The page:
Importantly, if an individual makes a non-concessional contribution to their super and has total income less than $56,112, they may be eligible to receive an additional boost via the Government co-contribution (up to $500).
Personal deductible contributions
Unlike salary sacrifice contributions, personal deductible contributions don’t require an arrangement between an employee and their employer. However, among other things, an individual’s after-tax income is used to make contributions and a notice of intent to claim a deduction (for those contributions) needs to be lodged.
Personal deductible contributions fall under the concessional contribution type (and relevant limits). Please refer to the mandatory employer contributions section above for further details.
Small business capital gains tax (CGT) contributions
If an individual is considering selling a small business or the assets it uses, they may be eligible for CGT concessions that can help to:
- • reduce the taxable capital gain associated with the sale, and in the process
- • boost their super retirement savings.
Importantly, an individual may be able to contribute amounts to their super using the CGT 15-year asset exemption or retirement exemption, without using their non-concessional contributions limits.
4. Contributions splitting and spouse contributions—boost to super via individual input
An individual can increase their spouse’s super balance by contribution splitting (ie splitting their own concessional contributions with their spouse)—and/or by making non-concessional contributions to their spouse’s super.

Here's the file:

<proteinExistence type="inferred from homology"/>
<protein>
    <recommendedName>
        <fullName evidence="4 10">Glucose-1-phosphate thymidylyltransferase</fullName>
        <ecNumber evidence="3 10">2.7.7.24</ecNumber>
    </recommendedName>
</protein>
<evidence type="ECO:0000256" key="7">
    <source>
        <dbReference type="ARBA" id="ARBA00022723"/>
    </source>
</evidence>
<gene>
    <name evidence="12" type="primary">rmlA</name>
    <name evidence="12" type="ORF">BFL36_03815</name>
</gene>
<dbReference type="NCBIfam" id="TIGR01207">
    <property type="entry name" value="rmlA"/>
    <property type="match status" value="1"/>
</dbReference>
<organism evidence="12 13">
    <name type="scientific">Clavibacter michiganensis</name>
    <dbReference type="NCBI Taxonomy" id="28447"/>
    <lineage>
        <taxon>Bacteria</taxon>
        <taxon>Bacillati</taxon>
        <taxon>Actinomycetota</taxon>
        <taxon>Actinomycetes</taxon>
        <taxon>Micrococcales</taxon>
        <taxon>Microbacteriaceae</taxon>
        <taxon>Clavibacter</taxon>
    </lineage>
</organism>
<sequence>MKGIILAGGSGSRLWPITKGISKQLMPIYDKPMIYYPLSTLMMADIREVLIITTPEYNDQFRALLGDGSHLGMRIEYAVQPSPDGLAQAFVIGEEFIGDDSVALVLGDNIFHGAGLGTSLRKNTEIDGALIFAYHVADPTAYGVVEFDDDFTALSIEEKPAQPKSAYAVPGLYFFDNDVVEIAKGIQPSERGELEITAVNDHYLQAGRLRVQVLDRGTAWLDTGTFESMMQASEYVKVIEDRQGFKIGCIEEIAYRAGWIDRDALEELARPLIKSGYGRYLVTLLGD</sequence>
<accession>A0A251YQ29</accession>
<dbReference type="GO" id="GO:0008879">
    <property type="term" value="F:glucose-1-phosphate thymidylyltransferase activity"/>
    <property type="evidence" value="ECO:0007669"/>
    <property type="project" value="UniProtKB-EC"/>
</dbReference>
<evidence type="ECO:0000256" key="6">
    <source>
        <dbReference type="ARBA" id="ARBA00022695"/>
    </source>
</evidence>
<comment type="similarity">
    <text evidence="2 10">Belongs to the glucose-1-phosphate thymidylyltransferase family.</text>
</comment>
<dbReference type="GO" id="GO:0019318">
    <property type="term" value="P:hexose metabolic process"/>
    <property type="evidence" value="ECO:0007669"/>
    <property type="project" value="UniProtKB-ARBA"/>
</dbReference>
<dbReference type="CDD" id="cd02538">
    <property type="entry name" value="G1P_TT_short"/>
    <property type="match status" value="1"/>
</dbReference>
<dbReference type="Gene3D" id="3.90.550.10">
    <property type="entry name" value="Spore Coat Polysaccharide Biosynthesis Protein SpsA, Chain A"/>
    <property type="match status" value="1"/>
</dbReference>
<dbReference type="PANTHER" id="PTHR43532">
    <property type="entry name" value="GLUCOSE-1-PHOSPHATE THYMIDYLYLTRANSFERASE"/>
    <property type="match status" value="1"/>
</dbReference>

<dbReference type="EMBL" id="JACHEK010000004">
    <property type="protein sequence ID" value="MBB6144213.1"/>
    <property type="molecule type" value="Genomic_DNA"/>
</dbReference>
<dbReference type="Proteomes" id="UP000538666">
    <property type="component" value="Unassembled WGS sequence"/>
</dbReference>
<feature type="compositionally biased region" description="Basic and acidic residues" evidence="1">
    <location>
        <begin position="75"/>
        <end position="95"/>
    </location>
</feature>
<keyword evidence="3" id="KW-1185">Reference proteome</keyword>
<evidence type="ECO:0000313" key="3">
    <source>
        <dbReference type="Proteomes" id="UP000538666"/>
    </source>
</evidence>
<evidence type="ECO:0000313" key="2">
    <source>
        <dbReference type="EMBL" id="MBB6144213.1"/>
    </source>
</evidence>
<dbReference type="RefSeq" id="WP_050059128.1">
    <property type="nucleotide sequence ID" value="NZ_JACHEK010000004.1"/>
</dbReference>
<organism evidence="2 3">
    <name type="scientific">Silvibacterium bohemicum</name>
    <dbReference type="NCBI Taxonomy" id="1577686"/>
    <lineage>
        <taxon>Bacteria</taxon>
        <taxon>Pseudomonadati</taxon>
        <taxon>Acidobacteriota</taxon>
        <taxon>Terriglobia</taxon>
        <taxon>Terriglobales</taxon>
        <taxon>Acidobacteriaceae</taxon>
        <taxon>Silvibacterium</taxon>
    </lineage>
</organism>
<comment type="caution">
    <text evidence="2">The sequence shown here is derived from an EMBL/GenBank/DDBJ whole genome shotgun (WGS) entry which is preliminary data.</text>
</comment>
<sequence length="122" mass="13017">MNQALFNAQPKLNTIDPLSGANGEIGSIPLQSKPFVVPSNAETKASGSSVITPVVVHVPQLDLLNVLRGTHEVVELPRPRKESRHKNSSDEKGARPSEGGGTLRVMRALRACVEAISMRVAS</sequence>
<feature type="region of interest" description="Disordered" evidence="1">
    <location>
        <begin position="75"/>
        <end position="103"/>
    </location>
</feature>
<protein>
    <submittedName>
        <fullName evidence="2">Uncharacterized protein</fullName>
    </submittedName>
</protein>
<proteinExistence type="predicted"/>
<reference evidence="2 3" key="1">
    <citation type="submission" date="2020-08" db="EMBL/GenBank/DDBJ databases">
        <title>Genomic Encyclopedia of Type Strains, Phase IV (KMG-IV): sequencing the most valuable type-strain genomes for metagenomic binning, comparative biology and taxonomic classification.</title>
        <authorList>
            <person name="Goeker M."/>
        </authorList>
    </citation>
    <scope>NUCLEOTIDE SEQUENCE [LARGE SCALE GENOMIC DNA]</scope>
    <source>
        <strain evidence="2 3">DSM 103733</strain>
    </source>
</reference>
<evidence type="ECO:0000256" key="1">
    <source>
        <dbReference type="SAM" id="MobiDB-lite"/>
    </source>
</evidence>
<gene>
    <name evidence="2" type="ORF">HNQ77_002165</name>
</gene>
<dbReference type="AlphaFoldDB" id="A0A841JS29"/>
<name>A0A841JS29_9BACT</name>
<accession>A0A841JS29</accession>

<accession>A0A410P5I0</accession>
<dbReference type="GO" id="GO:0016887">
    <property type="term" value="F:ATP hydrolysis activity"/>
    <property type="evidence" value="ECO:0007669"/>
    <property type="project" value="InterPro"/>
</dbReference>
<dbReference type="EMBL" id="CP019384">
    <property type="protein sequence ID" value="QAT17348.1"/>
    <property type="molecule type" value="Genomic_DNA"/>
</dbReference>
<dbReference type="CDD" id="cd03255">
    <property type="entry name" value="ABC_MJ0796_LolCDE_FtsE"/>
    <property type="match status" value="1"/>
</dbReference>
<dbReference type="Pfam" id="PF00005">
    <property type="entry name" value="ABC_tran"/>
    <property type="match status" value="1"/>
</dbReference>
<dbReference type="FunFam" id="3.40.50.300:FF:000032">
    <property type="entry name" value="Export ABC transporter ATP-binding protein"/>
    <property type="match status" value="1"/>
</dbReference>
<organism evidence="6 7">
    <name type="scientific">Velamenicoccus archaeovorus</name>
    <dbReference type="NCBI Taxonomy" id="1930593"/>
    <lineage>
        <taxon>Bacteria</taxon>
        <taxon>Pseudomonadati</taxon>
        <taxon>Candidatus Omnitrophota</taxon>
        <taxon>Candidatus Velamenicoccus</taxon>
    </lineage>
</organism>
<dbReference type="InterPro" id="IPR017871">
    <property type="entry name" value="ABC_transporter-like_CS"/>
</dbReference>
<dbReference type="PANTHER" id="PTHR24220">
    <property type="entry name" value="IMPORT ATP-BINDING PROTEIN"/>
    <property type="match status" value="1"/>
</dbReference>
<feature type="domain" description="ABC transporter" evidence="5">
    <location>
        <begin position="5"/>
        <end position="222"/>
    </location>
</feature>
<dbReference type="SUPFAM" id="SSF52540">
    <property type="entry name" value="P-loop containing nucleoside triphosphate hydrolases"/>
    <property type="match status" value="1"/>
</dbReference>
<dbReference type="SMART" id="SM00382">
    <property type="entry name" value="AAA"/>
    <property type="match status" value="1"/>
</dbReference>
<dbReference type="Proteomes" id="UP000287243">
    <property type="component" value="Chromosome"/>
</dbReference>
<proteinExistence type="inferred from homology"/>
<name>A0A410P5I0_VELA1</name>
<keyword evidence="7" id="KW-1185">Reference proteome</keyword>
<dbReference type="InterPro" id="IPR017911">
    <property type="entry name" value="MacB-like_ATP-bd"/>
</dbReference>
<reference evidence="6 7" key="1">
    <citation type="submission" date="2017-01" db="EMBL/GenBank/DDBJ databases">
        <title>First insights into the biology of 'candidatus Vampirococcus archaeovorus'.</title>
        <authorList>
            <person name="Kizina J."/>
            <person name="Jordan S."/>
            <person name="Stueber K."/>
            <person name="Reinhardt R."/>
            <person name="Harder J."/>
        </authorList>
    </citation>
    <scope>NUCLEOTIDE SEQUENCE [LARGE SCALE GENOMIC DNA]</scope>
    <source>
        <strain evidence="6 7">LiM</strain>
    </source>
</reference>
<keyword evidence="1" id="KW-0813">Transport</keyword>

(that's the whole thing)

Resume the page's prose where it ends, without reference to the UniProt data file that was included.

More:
These contributions can be effective in boosting a couple’s combined super savings in a tax-efficient manner—when considering the tax concessions on retirement phase super income streams and the transfer balance cap.
An individual can split their concessional contributions from the prior financial year with their spouse. The maximum amount of taxed contributions that an individual can split with their spouse is the lesser of:
- • 85%* of the individual’s concessional contributions made in the financial year; or
- • the individual’s concessional contributions cap for the financial year, including any unused concessional contribution cap carried forward from previous financial years.
*The additional 15% represents the contributions tax withheld by the super fund when it received the individual’s concessional contributions.
Please note: The amount split doesn’t count towards either the concessional contributions cap or non-concessional contributions cap of the individual’s spouse. Instead, it continues to count towards the individual’s contribution caps.
Non-concessional spouse contributions
An individual can make a non-concessional contribution to their spouse’s super—up to their spouse’s relevant non-concessional contributions cap limit. Importantly, if an individual does this, then they may be eligible to receive the spouse contribution tax offset (up to $540).
Please note: Non-concessional spouse contributions count towards the non-concessional contributions cap of the individual’s spouse, rather than the individual’s.
5. Downsizer contribution—boost to super via individual input
In addition to increasing contributions, the Government’s Retirement Income Review highlighted that accessing the equity in an individual's or couple's home is another way to boost their retirement income (and outcome).
Importantly, there is an option available to those eligible, that effectively combines the two. Currently, individuals aged 65+, subject to meeting other eligibility criteria, may use the proceeds from the sale of their home to make a non-tax-deductible downsizer contribution of up to $300,000 each (up to $600,000 per couple).